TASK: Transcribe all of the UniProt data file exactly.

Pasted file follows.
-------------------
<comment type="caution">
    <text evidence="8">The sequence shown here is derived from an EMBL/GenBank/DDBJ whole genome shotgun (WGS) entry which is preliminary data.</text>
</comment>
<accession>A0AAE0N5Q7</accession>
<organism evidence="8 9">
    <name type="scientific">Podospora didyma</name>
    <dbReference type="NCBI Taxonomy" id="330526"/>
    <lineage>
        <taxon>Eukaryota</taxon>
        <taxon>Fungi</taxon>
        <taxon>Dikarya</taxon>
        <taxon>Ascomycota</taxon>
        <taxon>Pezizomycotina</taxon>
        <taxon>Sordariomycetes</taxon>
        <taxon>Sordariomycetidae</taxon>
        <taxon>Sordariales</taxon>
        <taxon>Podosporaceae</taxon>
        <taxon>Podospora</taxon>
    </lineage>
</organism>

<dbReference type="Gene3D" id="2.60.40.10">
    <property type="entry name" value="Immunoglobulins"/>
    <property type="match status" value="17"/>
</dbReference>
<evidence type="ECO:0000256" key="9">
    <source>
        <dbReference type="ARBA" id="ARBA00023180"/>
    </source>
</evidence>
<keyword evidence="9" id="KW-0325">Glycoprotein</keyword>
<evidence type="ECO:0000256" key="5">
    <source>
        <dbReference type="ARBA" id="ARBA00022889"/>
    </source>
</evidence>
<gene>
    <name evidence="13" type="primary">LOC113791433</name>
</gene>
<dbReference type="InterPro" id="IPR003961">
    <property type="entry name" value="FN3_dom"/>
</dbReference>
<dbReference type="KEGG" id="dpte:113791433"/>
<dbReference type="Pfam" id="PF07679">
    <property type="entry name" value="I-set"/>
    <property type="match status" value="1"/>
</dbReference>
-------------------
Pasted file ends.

<comment type="caution">
    <text evidence="8">The sequence shown here is derived from an EMBL/GenBank/DDBJ whole genome shotgun (WGS) entry which is preliminary data.</text>
</comment>
<accession>A0AAE0N5Q7</accession>
<organism evidence="8 9">
    <name type="scientific">Podospora didyma</name>
    <dbReference type="NCBI Taxonomy" id="330526"/>
    <lineage>
        <taxon>Eukaryota</taxon>
        <taxon>Fungi</taxon>
        <taxon>Dikarya</taxon>
        <taxon>Ascomycota</taxon>
        <taxon>Pezizomycotina</taxon>
        <taxon>Sordariomycetes</taxon>
        <taxon>Sordariomycetidae</taxon>
        <taxon>Sordariales</taxon>
        <taxon>Podosporaceae</taxon>
        <taxon>Podospora</taxon>
    </lineage>
</organism>

<dbReference type="Gene3D" id="2.60.40.10">
    <property type="entry name" value="Immunoglobulins"/>
    <property type="match status" value="17"/>
</dbReference>
<evidence type="ECO:0000256" key="9">
    <source>
        <dbReference type="ARBA" id="ARBA00023180"/>
    </source>
</evidence>
<keyword evidence="9" id="KW-0325">Glycoprotein</keyword>
<evidence type="ECO:0000256" key="5">
    <source>
        <dbReference type="ARBA" id="ARBA00022889"/>
    </source>
</evidence>
<gene>
    <name evidence="13" type="primary">LOC113791433</name>
</gene>
<dbReference type="InterPro" id="IPR003961">
    <property type="entry name" value="FN3_dom"/>
</dbReference>
<dbReference type="KEGG" id="dpte:113791433"/>
<dbReference type="Pfam" id="PF07679">
    <property type="entry name" value="I-set"/>
    <property type="match status" value="1"/>
</dbReference>